I've been accused by my wife of "oversharing" on this blog from time to time.
I'm sensitive to the concept, but just for the record I don't agree it's been
done. What people are self-conscious about versus what they couldn't care less who knows - that's
the puzzling part for me.
Well, I think I'm safe today - from my wife's point of view, at least - for two
reasons. First: I'm not talking about my wife. Second: everyone seems to think
birthdays are important. Everyone, that is, except me - and, possibly, Cindy herself.
Cindy is my sister and today is, indeed, her birthday. Talking about her is like a voyage
for me. She was my best friend when we were growing up. During our twenties, a long-standing
family feud exploded - not between Cindy and me, but we ended up on opposite sides. As a result,
we didn't talk for years.
Nowadays, we are on speaking terms. We hardly ever see each other, though: she lives in a distant city.
Canada is a big country.
Cindy is younger than I by a couple of years. In school, she outshone me. She was always more popular
than I was (hard not to be, of course). In high school, I recall being referred to as "Cindy's brother".
Her last two years in high school - after I'd gotten out - Cindy soared. I think she got 100% in an
entire course in grade 12 - and it was no lightweight course, either. She went off to university in the most auspicious circumstances. Of course she made more friends there.
My mother always liked Cindy, and she always liked Cindy's friends. Her obvious preference for Cindy
became impossible to ignore during those university years.
Cindy got a BA with honours, or with distinction, or whatever the highest commendation was in the context. Her senior level professors all liked her (one more contrast between our university experiences). She deserved their esteem: she appreciated the subjects they taught, and contributed incisively.
Cindy went off far away to take her Master's. She had a tough time there: I don't know much about it, but I know her problems weren't academic. She still managed to pull off her Master's in a year,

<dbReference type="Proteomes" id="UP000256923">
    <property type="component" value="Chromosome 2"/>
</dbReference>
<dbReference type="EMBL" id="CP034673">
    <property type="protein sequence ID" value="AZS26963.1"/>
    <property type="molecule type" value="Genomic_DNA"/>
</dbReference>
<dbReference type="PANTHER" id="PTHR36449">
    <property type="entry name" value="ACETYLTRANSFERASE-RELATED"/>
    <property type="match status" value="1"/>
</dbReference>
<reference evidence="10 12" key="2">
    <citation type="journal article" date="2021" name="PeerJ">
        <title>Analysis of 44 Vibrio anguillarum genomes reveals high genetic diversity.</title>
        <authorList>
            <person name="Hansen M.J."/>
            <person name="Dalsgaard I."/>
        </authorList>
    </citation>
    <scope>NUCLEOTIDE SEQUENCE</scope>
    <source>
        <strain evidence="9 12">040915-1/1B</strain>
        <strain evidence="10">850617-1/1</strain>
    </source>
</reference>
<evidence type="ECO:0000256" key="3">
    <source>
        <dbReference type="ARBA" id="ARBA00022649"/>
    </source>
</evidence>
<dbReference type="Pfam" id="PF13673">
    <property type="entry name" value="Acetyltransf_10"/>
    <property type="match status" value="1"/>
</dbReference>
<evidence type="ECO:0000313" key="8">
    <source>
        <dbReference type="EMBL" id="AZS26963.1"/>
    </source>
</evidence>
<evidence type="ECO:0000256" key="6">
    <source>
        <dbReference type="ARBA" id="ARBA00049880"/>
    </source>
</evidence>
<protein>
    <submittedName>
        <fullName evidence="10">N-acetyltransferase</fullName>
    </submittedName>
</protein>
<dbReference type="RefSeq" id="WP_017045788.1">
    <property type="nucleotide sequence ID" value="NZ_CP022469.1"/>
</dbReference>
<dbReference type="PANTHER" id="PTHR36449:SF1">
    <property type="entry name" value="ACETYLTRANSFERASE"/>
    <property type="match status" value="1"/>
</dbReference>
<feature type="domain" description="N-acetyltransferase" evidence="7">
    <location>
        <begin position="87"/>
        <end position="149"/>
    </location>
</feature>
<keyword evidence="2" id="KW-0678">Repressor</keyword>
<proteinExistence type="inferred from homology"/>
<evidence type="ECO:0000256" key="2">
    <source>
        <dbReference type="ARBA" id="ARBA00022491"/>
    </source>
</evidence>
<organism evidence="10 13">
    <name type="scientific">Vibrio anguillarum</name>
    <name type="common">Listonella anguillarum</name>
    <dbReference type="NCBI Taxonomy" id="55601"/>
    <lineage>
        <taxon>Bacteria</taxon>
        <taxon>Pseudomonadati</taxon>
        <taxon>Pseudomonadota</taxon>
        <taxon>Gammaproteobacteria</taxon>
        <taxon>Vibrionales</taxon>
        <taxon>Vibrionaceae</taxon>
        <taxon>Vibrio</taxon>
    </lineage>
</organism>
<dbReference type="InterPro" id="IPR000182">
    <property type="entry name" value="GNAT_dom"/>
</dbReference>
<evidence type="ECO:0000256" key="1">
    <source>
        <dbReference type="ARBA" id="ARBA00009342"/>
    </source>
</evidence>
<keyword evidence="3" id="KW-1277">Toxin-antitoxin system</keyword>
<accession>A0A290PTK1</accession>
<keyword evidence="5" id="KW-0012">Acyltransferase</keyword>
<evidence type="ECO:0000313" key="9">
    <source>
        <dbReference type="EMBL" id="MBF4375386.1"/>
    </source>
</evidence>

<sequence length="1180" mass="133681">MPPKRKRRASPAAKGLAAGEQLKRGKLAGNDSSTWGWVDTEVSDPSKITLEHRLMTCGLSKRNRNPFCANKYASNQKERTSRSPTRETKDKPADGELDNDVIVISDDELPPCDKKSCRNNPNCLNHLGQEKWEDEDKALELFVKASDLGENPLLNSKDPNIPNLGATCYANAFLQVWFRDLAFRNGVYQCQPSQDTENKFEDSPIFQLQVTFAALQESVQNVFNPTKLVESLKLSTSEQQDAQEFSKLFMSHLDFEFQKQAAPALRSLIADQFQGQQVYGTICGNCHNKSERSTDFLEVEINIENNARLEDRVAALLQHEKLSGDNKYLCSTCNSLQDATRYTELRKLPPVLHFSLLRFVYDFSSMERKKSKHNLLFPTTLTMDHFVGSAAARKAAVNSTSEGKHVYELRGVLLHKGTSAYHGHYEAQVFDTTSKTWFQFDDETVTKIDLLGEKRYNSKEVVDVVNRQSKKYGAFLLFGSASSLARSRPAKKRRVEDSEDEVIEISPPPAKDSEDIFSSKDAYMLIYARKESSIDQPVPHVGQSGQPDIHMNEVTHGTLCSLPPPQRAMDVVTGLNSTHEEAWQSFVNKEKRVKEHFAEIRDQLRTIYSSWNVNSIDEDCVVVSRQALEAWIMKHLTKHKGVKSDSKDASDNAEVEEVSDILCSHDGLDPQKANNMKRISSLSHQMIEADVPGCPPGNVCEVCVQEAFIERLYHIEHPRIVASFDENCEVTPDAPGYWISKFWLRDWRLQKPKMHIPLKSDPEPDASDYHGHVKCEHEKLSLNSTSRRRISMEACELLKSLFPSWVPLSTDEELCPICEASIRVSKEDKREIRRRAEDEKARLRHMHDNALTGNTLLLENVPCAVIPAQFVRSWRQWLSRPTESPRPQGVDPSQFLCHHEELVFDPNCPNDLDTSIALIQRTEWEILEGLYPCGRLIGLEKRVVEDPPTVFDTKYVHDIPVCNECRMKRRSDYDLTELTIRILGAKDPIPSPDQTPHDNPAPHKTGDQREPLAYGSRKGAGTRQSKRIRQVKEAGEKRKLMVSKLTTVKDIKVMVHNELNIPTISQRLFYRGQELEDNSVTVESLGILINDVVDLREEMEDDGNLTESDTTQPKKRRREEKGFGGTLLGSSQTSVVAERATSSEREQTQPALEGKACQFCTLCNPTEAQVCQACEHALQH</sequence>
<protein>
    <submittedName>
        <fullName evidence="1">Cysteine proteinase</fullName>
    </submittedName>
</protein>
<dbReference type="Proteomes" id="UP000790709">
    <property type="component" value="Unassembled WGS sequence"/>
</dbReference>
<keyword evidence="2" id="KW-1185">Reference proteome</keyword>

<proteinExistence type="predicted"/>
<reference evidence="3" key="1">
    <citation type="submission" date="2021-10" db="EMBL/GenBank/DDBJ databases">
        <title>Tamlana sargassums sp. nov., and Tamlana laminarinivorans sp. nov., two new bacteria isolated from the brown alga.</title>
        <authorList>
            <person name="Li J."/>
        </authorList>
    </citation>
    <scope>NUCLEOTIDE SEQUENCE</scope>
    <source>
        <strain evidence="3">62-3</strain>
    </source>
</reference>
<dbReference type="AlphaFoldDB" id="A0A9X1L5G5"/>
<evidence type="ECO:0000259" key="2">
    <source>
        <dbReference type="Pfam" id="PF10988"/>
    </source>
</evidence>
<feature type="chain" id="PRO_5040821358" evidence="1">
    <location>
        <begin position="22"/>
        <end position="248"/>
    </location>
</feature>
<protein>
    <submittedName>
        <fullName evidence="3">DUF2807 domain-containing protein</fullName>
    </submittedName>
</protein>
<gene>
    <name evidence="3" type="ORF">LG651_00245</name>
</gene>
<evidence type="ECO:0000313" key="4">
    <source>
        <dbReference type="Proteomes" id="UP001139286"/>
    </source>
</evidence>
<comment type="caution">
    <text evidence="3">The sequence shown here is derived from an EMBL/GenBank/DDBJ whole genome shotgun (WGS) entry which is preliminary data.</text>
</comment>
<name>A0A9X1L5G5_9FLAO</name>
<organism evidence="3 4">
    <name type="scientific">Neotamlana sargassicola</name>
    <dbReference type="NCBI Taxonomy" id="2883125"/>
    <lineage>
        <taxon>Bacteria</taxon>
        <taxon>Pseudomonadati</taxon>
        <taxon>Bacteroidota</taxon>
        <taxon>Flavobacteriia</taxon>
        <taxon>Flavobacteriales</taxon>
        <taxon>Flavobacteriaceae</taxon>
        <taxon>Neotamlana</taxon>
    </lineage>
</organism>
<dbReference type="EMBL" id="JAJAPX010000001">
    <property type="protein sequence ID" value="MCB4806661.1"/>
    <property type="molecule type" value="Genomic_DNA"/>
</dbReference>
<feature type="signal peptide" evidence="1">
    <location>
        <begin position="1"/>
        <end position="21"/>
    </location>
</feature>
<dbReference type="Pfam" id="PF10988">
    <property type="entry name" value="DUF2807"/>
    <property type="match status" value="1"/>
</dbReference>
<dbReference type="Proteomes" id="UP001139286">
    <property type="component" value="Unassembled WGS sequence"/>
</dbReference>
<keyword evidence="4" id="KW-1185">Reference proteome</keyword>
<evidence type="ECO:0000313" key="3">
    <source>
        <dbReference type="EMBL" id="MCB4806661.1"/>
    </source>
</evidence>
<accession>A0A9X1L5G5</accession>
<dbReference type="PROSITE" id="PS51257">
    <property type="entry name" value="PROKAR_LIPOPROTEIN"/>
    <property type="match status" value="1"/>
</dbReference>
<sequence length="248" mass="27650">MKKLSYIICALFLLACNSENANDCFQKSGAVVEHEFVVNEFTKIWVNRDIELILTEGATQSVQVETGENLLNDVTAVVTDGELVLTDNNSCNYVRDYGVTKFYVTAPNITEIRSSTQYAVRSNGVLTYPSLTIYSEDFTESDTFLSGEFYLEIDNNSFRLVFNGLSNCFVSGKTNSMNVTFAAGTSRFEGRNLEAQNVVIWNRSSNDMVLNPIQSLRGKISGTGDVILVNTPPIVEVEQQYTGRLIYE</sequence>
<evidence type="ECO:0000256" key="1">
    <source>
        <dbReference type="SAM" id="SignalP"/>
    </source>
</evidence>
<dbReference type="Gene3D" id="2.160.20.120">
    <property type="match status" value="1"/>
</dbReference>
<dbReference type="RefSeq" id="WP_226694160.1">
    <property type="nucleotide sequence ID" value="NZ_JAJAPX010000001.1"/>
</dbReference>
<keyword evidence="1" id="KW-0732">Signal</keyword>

I think, but it was a dark time in her life to be sure. I gained a lot of respect for Cindy as a result of what she faced then.
As you've probably divined, Master's just wasn't enough for Cindy. In a rare telephone conversation with my mother around that time, my mother explained that Cindy would be "half-baked" if she didn't get a Ph.D.
She has a unique way with words, my mother does.
Of course, Cindy did get her Ph.D., but it was a long road. From what I understand (and I'll be happy to be corrected), the reasons were more administrative than anything else. I think it took her four years to become Cindy, Ph.D. (I've got a B.Sc., just to give some perspective.)
Here I need to do some explaining. The biggest vulnerability of an academic can be "what comes next". After I got out of university, I never did find a job. I started a business, which workerd out okay. For many university graduates, however, finding a place in the "outside" world can be hard.
Cindy did a stint in the US as an editor. She even taught English in Korea for about a year (I think it turned out to be longer). Much more adventurous than I, Cindy was. Eventually she settled down to a teaching position at a college.
She may not know, but I'm proud of her when I say "she never left school". Nowadays, there's no job tougher than teaching, since so many students resent doing much on their own. I know Cindy has her tough days, but I suspect - as the Beatles said long ago - "it's getting better all the time."
Cindy and I have lived apart for about twenty years now. Nevertheless, I know she's had times when only guts got her through. From one academic to another, I know how things can be, and I know "what it takes" sometimes.
Of all the paper holders on our side of the family, Cindy stands out. Her approach to life is unique. Although she was in the arts, Cindy never wrote anything just to get a mark. She doesn't believe in "telling someone what they want to hear", no matter who they are. (Trust me on that count.) She seems beyond influence to me.
I still can't believe the little girl I grew up with went off to those faraway places and got those pieces of paper. I remember her speaking pig Latin when she was eight - years later, she'd learn the real thing. Even that's been many years since. (For the record, Cindy, Paul and James speak pig Latin now - but a different dialect:))
Happy birthday, Cindy, from your big brother. You done good.
By the way: this drawing is from memory. I don't have a photograph of Cindy (as a family, we're not like that).
One more thing: I sleep with that stuffed cow you gave to the kids.